Americans part ways with head coach Jim Hiller

May 9, 2014 

Ams vs Blazers.jpg

Tri-City Americans head coach Jim Hiller instructs his players against Kamloops in 2012.

PAUL T ERICKSON — Tri-City Herald

Jim Hiller was one of the longest-tenured and winningest coaches behind the Tri-City Americans bench, but after a lackluster year in which the team finished 29-33-4-6 and last in the U.S. Division, the Americans decided they needed to take the team in a new direction.

Hiller, who had been with the Americans since 2009, was fired Friday after five seasons. In his wake, he leaves two U.S. Division titles, a Western Conference title, a .619 winning percentage and a Western Hockey League Coach of the Year honor in 2012.

“Jim is a good man and a good hockey coach,” said Tri-City general manager Bob Tory. “He came in and a did a good job following Don Nachbaur. But every coach has a shelf life. I felt our team needed a fresh face and a fresh voice. The situation was given a lot of thought. I looked to others for input, and in the end, we came to a consensus as to what was best for the team.”

Hiller coached 360 regular-season games with a 210-124-11-15 record over five seasons. He did not return calls for comment.

The Americans’ move is just one of many on the coaching carousel this spring.

Don Hay left Vancouver at the beginning of the month to coach the Kamloops Blazers, leaving the Giants top job open.

The Calgary Hitmen fired long-time coach Mike Williamson on April 16, the Saskatoon Blades fired Dave Struch in March after just one season, and the Lethbridge Hurricanes fired coach Rich Preston in March after four years behind the bench.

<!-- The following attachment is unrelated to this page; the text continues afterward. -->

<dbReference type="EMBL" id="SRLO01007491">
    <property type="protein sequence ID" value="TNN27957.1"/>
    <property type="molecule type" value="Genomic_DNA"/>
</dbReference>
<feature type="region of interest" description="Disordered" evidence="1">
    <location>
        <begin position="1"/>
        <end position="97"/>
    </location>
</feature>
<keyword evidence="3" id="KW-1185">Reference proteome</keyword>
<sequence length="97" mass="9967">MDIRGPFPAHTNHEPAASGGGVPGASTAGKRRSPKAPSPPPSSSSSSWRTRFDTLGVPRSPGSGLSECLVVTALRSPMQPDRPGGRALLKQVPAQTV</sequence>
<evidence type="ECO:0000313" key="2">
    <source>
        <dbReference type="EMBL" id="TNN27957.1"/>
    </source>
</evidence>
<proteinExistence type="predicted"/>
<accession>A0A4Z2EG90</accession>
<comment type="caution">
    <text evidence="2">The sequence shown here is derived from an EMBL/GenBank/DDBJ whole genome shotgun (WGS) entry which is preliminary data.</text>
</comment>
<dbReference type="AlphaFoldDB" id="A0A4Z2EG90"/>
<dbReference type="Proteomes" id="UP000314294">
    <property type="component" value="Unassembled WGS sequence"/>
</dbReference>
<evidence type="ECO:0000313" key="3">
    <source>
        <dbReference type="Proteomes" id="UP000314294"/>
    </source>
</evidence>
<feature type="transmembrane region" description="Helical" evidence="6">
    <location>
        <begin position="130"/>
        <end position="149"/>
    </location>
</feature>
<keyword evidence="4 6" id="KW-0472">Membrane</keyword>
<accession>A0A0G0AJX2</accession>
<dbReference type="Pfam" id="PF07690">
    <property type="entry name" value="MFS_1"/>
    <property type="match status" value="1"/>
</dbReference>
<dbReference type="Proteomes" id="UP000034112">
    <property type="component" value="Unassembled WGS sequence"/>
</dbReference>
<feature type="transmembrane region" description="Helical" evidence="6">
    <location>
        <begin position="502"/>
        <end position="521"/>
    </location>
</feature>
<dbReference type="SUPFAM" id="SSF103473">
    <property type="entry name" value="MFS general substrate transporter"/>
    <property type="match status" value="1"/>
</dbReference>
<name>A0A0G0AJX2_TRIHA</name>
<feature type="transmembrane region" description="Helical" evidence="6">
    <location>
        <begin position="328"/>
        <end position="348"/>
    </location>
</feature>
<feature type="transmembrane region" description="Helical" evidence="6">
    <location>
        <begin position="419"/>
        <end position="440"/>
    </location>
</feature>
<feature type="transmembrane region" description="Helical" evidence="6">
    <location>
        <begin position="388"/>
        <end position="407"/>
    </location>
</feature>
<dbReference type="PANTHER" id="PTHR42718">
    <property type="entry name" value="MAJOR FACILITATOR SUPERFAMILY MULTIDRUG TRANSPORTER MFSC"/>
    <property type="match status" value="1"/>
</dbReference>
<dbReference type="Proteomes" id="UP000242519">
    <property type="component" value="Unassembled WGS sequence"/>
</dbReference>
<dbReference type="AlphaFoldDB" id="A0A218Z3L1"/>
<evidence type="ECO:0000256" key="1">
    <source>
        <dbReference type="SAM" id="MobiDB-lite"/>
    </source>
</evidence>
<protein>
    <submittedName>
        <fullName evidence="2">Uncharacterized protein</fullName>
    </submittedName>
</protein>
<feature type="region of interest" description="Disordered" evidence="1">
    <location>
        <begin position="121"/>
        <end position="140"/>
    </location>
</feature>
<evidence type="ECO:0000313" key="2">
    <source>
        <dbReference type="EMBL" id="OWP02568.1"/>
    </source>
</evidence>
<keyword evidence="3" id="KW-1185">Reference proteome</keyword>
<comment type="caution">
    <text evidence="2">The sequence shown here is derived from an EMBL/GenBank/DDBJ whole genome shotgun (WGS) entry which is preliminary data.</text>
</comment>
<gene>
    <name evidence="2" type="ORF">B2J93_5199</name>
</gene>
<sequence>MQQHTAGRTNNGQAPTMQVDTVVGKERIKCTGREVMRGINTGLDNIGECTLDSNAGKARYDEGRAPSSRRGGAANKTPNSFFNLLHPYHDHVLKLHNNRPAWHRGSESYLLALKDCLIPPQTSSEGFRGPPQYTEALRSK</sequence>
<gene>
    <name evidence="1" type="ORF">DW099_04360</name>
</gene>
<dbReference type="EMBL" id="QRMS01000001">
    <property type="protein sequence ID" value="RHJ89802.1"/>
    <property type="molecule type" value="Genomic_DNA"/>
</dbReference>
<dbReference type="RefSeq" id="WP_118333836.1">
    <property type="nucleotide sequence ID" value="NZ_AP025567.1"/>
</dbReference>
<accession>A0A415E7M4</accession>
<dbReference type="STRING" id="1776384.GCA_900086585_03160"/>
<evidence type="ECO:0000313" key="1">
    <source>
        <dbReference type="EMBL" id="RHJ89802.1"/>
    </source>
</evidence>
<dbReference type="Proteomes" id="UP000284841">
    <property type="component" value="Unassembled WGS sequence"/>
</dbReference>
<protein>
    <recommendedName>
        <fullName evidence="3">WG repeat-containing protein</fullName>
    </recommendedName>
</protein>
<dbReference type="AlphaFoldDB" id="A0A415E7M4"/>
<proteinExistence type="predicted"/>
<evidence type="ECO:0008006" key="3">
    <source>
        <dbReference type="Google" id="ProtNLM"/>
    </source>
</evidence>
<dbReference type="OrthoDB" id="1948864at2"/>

Tory said they opened the position Friday, and expects to be wading through a bevy of applications early next week.

“I’m sure I’ll have 150 applications by Monday,” Tory said. “In a perfect world, the sooner we hire someone, the better. But I’m not going to rush to a decision.”

Hiller, 44, began his coaching career in the WHL as an assistant with the Americans from 2002-2004. He left Tri-City to take the head job with the Alberni Valley Bulldogs (BCHL).

In 2006, he was hired to coach the WHL expansion Chilliwack Bruins, a job he held for three seasons before being dismissed following the 2008-09 season, in which the Bruins won just 19 games.

The Americans hired Hiller as their 19th head coach at the start of the 2009 season to replace Nachbaur, who left the team after six seasons to coach the Binghamton Senators (AHL).

Hiller inherited a wealth of talent and over the course of his first four seasons, the Americans won at least 40 games, including a 50-18-2-2 record in 2011-12.

In the playoffs, Hiller coached a franchise-record 57 games, winning a club best 29.

In his first season, the Americans went 13-9 in the postseason, winning their first Western Conference title before losing in the WHL finals to the Calgary Hitmen in five games.

In 2012, the Americans won the U.S. Division title with 104 points, edging Portland by two points. The Winterhawks would have the last laugh, sweeping Tri-City in the Western Conference final.

Tri-City lost in the first round of the playoffs the last two seasons.

“Jim did a good job,” Tory said. “I’m sure he will land on his feet. It’s been a difficult day, and I’m sure for Jim, too.”

A native of Cranbrook, British Columbia, Hiller played at Northern Michigan and helped the Wildcats win an NCAA title in 1991. His junior season, Hiller was second in scoring in the NCAA. He then turned pro.

He came up with the Los Angeles Kings, who drafted him in the 10th round in 1989. In January 1993 after scoring six goals and six assists in 40 games, Hiller was traded to the Detroit Red Wings and was later claimed off waivers by the New York Rangers.

Hiller never logged much ice time in the NHL, yet he had a 10-year career that included stops in the International Hockey League, AHL and Europe.

The Americans, who were hit with a rash of injuries last season, return a strong corps of players, including goaltender Eric Comrie, defensemen Justin Hamonic, Parker Wotherspoon and Brandon Carlo, and forwards Brian Williams, Beau McCue and Parker Bowles.

“There still is a lot of work to be done,” Tory said. “The last two years were not up to the standard we would have liked. Our young guys will be that much better. We are moving back in the right direction.”

Tory said the Americans also have not made a decision on assistant coach Dan Price, whose contract also is up this year.

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